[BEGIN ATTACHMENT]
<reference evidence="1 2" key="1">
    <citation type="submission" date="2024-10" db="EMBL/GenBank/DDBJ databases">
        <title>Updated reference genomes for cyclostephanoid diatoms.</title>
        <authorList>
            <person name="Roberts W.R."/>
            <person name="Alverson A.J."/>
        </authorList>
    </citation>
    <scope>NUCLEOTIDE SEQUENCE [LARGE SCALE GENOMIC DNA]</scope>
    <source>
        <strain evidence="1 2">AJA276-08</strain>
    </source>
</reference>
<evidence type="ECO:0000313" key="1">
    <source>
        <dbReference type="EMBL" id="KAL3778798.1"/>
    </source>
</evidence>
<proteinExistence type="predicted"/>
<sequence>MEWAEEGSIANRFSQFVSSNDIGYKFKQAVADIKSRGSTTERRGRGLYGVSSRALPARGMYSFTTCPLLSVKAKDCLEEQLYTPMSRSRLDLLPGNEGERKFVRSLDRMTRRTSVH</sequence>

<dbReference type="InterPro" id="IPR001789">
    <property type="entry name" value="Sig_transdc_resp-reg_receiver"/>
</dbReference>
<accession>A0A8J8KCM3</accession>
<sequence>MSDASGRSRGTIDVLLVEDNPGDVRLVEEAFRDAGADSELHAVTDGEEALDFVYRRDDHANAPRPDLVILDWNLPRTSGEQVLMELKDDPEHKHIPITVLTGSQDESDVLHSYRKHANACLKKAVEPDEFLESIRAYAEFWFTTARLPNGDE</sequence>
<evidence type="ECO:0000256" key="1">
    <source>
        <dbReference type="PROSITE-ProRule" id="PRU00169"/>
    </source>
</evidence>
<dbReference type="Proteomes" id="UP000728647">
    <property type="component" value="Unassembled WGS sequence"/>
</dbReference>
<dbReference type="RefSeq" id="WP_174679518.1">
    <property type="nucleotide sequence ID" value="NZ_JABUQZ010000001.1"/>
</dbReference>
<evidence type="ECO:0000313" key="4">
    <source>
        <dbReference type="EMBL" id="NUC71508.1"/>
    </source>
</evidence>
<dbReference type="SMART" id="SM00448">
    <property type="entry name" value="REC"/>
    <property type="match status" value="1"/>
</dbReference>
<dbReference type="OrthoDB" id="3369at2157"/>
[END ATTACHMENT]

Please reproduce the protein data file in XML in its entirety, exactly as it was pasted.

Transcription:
<reference evidence="1 2" key="1">
    <citation type="submission" date="2024-10" db="EMBL/GenBank/DDBJ databases">
        <title>Updated reference genomes for cyclostephanoid diatoms.</title>
        <authorList>
            <person name="Roberts W.R."/>
            <person name="Alverson A.J."/>
        </authorList>
    </citation>
    <scope>NUCLEOTIDE SEQUENCE [LARGE SCALE GENOMIC DNA]</scope>
    <source>
        <strain evidence="1 2">AJA276-08</strain>
    </source>
</reference>
<evidence type="ECO:0000313" key="1">
    <source>
        <dbReference type="EMBL" id="KAL3778798.1"/>
    </source>
</evidence>
<proteinExistence type="predicted"/>
<sequence>MEWAEEGSIANRFSQFVSSNDIGYKFKQAVADIKSRGSTTERRGRGLYGVSSRALPARGMYSFTTCPLLSVKAKDCLEEQLYTPMSRSRLDLLPGNEGERKFVRSLDRMTRRTSVH</sequence>

<dbReference type="InterPro" id="IPR001789">
    <property type="entry name" value="Sig_transdc_resp-reg_receiver"/>
</dbReference>
<accession>A0A8J8KCM3</accession>
<sequence>MSDASGRSRGTIDVLLVEDNPGDVRLVEEAFRDAGADSELHAVTDGEEALDFVYRRDDHANAPRPDLVILDWNLPRTSGEQVLMELKDDPEHKHIPITVLTGSQDESDVLHSYRKHANACLKKAVEPDEFLESIRAYAEFWFTTARLPNGDE</sequence>
<evidence type="ECO:0000256" key="1">
    <source>
        <dbReference type="PROSITE-ProRule" id="PRU00169"/>
    </source>
</evidence>
<dbReference type="Proteomes" id="UP000728647">
    <property type="component" value="Unassembled WGS sequence"/>
</dbReference>
<dbReference type="RefSeq" id="WP_174679518.1">
    <property type="nucleotide sequence ID" value="NZ_JABUQZ010000001.1"/>
</dbReference>
<evidence type="ECO:0000313" key="4">
    <source>
        <dbReference type="EMBL" id="NUC71508.1"/>
    </source>
</evidence>
<dbReference type="SMART" id="SM00448">
    <property type="entry name" value="REC"/>
    <property type="match status" value="1"/>
</dbReference>
<dbReference type="OrthoDB" id="3369at2157"/>